Linked by Thom Holwerda on Wed 18th May 2011 21:50 UTC, submitted by fran
Windows The ARM version of Windows 8 might have just become the most desired version of Windows in our hearts and minds. After us talking about legacy code and backwards compatibility in Windows for years now, an Intel senior vice president, Renee James, has just stated that Windows 8 on ARM will not have any form of compatibility for legacy applications whatsoever. Update: Microsoft has responded to Intel's claims. "Intel's statements during yesterday's Intel Investor Meeting about Microsoft's plans for the next version of Windows were factually inaccurate and unfortunately misleading," the company said, "From the first demonstrations of Windows on SoC, we have been clear about our goals and have emphasized that we are at the technology demonstration stage. As such, we have no further details or information at this time."
Thread beginning with comment 473761
To view parent comment, click here.
To read all comments associated with this story, please click here.
RE[3]: It makes sense
by WereCatf on Thu 19th May 2011 16:50 UTC in reply to "RE[2]: It makes sense"
Member since:

Interesting that they demo'd Word, though.

Excel is known to include a bunch of x86 assembly code.

Assembly code is not a terribly big problem. Just use a assembly -> C translator, and you get a compilable file to use. It'll work the same, maybe slightly slower, but it'll allow you to actually get a working executable for now and you can optimize it again for the new platform later when all the more important tasks are done.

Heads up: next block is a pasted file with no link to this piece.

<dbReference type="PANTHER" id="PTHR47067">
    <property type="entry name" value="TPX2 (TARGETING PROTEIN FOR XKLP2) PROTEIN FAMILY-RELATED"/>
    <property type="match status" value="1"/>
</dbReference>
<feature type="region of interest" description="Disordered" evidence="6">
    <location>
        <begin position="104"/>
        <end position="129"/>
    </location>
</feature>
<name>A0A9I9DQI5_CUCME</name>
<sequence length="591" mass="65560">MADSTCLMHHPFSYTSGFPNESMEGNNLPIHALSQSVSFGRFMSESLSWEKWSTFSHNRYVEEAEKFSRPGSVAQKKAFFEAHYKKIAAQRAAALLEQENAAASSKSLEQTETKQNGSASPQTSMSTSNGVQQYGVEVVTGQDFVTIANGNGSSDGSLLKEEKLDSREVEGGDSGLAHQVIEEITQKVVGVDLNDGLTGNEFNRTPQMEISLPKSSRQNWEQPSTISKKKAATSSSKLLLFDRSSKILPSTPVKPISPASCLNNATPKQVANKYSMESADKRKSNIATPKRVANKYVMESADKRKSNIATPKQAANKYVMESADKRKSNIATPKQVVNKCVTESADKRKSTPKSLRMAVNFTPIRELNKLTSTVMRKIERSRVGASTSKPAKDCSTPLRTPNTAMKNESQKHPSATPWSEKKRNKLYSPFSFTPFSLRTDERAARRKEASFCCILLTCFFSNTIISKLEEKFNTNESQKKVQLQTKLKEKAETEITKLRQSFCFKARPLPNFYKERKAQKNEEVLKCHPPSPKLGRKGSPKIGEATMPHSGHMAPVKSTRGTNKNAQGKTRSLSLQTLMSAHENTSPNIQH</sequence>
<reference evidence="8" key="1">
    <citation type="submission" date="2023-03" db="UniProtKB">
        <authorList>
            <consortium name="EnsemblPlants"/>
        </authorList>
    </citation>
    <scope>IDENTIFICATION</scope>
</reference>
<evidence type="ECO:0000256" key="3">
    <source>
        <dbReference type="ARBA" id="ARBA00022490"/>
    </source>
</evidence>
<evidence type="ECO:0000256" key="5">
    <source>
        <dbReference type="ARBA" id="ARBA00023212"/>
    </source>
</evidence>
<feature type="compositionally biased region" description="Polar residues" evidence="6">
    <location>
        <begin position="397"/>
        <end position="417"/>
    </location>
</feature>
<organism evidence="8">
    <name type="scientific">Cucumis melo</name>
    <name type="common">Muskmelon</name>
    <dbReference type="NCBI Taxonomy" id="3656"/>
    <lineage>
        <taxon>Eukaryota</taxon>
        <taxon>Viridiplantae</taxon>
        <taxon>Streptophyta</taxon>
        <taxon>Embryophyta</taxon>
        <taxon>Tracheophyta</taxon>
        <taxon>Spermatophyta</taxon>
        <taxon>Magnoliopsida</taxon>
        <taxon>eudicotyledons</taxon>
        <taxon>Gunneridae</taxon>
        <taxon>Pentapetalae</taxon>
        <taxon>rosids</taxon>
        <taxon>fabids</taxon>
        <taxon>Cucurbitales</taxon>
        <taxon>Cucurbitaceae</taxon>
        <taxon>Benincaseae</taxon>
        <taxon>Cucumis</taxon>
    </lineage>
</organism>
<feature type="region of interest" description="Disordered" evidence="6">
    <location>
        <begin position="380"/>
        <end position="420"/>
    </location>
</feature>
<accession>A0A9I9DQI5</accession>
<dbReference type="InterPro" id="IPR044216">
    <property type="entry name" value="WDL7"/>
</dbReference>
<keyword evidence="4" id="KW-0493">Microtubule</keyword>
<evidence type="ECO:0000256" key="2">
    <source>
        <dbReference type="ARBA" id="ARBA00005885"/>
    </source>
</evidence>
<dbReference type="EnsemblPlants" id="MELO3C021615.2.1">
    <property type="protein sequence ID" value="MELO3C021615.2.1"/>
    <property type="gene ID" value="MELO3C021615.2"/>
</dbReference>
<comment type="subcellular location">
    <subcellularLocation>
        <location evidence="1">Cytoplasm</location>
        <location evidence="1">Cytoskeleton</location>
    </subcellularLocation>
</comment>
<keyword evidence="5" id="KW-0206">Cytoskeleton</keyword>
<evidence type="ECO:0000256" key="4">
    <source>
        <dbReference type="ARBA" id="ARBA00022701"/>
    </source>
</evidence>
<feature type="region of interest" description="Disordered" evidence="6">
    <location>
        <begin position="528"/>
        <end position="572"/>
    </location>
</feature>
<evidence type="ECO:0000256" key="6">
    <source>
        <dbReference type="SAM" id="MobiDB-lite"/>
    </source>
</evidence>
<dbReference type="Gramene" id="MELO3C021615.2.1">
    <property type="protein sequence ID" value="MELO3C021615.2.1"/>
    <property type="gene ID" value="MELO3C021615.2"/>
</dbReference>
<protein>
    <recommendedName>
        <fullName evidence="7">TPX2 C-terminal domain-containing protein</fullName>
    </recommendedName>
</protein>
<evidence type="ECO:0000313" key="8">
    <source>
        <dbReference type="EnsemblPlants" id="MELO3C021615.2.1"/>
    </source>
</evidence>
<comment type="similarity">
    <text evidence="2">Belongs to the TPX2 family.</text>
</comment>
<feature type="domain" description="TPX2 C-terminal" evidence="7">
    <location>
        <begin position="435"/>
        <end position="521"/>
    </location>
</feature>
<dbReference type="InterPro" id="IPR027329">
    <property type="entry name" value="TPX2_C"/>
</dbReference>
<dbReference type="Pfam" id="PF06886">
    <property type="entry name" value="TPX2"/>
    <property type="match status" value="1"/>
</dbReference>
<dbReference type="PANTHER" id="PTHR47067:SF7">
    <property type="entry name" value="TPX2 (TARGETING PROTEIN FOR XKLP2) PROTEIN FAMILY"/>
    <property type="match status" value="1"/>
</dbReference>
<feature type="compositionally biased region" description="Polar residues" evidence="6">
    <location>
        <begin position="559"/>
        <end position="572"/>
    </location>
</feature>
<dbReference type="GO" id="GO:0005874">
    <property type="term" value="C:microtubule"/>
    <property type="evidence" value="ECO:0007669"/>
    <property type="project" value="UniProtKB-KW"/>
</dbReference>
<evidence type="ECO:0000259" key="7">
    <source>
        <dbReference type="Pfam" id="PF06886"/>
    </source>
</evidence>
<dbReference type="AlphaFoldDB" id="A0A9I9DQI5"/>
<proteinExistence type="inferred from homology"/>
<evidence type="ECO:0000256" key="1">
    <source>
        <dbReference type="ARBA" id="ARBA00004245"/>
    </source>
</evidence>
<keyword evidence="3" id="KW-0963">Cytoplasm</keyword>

Reply Parent Score: 1

RE[4]: It makes sense
by toast88 on Fri 20th May 2011 00:15 in reply to "RE[3]: It makes sense"
toast88 Member since:

Assembly code is not a terribly big problem. Just use a assembly -> C translator, and you get a compilable file to use.

Uh, I highly doubt that this will work in all cases.

When people code in assembly, they do it for a reason and not for fun. It's about SIMD instruction sets like MMX, MMX2, SSE etc. I want to see a decompiler which can create usable C code from such highly optimized assembly code.

If all of this was so easy, it hadn't taken Adobe and Sun so long to get their plugins (Flash and Java) running on x86_64.

I'm not saying that it is impossible to port these applications, but it takes a lot of ressources and any software company/developer will always have to decide whether it's worth the effort to port to a completely new architecture.

Why would they now switch again after just having switched to x86_64?

I actually highly doubt that Windows on ARM will have real chances on the desktop market. The only market that would be eligible are tablets and smart phones where competition is very very strong thanks to Android and iOS =).


Reply Parent Score: 1

RE[4]: It makes sense
by viton on Fri 20th May 2011 16:26 in reply to "RE[3]: It makes sense"
viton Member since:

assembly->C is hard
x86 asm -> ARM asm is not

Reply Parent Score: 2

RE[5]: It makes sense
by pgeorgi on Fri 20th May 2011 23:45 in reply to "RE[4]: It makes sense"
pgeorgi Member since:

assembly->C is hard

It's only hard if you want to get a higher level view of what's going on (ie. "decompile").

For mere translation it's easy: create a struct representing all registers, then replace "mov %eax, 0" with "registers.eax = 0" and so on. x86/ARM even shares endianess and register size (in the common configurations).

It will look ugly, it will be lots of "goto" statements, but a C compiler will happily create acceptable ARM assembly from that.

Reply Parent Score: 1